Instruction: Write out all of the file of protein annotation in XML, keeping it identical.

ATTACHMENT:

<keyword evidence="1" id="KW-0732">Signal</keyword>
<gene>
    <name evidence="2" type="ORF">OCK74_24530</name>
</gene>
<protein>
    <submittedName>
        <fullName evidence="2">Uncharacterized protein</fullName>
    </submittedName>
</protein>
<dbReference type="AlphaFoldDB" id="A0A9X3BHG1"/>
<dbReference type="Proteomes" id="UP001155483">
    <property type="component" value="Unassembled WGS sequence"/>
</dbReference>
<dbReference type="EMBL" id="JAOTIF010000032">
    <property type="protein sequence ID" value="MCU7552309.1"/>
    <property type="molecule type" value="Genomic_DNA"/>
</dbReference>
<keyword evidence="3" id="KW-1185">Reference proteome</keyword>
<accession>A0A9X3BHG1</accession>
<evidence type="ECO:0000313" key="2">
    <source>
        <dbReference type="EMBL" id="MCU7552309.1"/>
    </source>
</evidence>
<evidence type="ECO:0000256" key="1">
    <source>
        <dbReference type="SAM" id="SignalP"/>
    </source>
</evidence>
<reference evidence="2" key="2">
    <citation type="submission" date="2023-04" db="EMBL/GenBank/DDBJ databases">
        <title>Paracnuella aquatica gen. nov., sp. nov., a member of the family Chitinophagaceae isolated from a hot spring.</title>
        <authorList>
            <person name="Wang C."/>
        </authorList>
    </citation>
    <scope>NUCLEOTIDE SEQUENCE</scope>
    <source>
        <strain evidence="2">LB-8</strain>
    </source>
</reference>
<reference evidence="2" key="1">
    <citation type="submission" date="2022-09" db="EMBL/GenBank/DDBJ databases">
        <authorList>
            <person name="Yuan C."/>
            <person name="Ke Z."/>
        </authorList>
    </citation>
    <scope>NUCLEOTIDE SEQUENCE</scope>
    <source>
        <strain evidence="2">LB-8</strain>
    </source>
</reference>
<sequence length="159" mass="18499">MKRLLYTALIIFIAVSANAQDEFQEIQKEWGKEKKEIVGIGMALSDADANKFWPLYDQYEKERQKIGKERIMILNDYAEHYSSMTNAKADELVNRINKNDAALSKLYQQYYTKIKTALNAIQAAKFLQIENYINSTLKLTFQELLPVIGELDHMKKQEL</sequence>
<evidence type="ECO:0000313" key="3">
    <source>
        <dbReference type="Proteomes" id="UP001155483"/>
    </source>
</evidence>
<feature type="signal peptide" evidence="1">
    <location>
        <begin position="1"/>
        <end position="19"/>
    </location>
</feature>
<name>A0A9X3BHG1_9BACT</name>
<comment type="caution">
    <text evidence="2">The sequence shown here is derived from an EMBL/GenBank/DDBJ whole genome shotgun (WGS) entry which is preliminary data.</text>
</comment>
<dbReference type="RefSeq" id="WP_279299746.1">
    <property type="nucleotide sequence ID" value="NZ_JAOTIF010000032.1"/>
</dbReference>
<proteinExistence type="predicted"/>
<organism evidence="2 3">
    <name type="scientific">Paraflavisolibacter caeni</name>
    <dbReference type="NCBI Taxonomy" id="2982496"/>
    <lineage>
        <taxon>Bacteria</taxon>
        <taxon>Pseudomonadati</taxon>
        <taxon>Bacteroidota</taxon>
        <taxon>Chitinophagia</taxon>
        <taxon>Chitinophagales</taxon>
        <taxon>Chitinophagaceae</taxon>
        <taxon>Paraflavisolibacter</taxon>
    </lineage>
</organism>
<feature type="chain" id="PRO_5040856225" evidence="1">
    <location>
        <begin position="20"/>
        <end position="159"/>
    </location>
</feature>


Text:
<keyword evidence="1" id="KW-0732">Signal</keyword>
<gene>
    <name evidence="2" type="ORF">OCK74_24530</name>
</gene>
<protein>
    <submittedName>
        <fullName evidence="2">Uncharacterized protein</fullName>
    </submittedName>
</protein>
<dbReference type="AlphaFoldDB" id="A0A9X3BHG1"/>
<dbReference type="Proteomes" id="UP001155483">
    <property type="component" value="Unassembled WGS sequence"/>
</dbReference>
<dbReference type="EMBL" id="JAOTIF010000032">
    <property type="protein sequence ID" value="MCU7552309.1"/>
    <property type="molecule type" value="Genomic_DNA"/>
</dbReference>
<keyword evidence="3" id="KW-1185">Reference proteome</keyword>
<accession>A0A9X3BHG1</accession>
<evidence type="ECO:0000313" key="2">
    <source>
        <dbReference type="EMBL" id="MCU7552309.1"/>
    </source>
</evidence>
<evidence type="ECO:0000256" key="1">
    <source>
        <dbReference type="SAM" id="SignalP"/>
    </source>
</evidence>
<reference evidence="2" key="2">
    <citation type="submission" date="2023-04" db="EMBL/GenBank/DDBJ databases">
        <title>Paracnuella aquatica gen. nov., sp. nov., a member of the family Chitinophagaceae isolated from a hot spring.</title>
        <authorList>
            <person name="Wang C."/>
        </authorList>
    </citation>
    <scope>NUCLEOTIDE SEQUENCE</scope>
    <source>
        <strain evidence="2">LB-8</strain>
    </source>
</reference>
<reference evidence="2" key="1">
    <citation type="submission" date="2022-09" db="EMBL/GenBank/DDBJ databases">
        <authorList>
            <person name="Yuan C."/>
            <person name="Ke Z."/>
        </authorList>
    </citation>
    <scope>NUCLEOTIDE SEQUENCE</scope>
    <source>
        <strain evidence="2">LB-8</strain>
    </source>
</reference>
<sequence length="159" mass="18499">MKRLLYTALIIFIAVSANAQDEFQEIQKEWGKEKKEIVGIGMALSDADANKFWPLYDQYEKERQKIGKERIMILNDYAEHYSSMTNAKADELVNRINKNDAALSKLYQQYYTKIKTALNAIQAAKFLQIENYINSTLKLTFQELLPVIGELDHMKKQEL</sequence>
<evidence type="ECO:0000313" key="3">
    <source>
        <dbReference type="Proteomes" id="UP001155483"/>
    </source>
</evidence>
<feature type="signal peptide" evidence="1">
    <location>
        <begin position="1"/>
        <end position="19"/>
    </location>
</feature>
<name>A0A9X3BHG1_9BACT</name>
<comment type="caution">
    <text evidence="2">The sequence shown here is derived from an EMBL/GenBank/DDBJ whole genome shotgun (WGS) entry which is preliminary data.</text>
</comment>
<dbReference type="RefSeq" id="WP_279299746.1">
    <property type="nucleotide sequence ID" value="NZ_JAOTIF010000032.1"/>
</dbReference>
<proteinExistence type="predicted"/>
<organism evidence="2 3">
    <name type="scientific">Paraflavisolibacter caeni</name>
    <dbReference type="NCBI Taxonomy" id="2982496"/>
    <lineage>
        <taxon>Bacteria</taxon>
        <taxon>Pseudomonadati</taxon>
        <taxon>Bacteroidota</taxon>
        <taxon>Chitinophagia</taxon>
        <taxon>Chitinophagales</taxon>
        <taxon>Chitinophagaceae</taxon>
        <taxon>Paraflavisolibacter</taxon>
    </lineage>
</organism>
<feature type="chain" id="PRO_5040856225" evidence="1">
    <location>
        <begin position="20"/>
        <end position="159"/>
    </location>
</feature>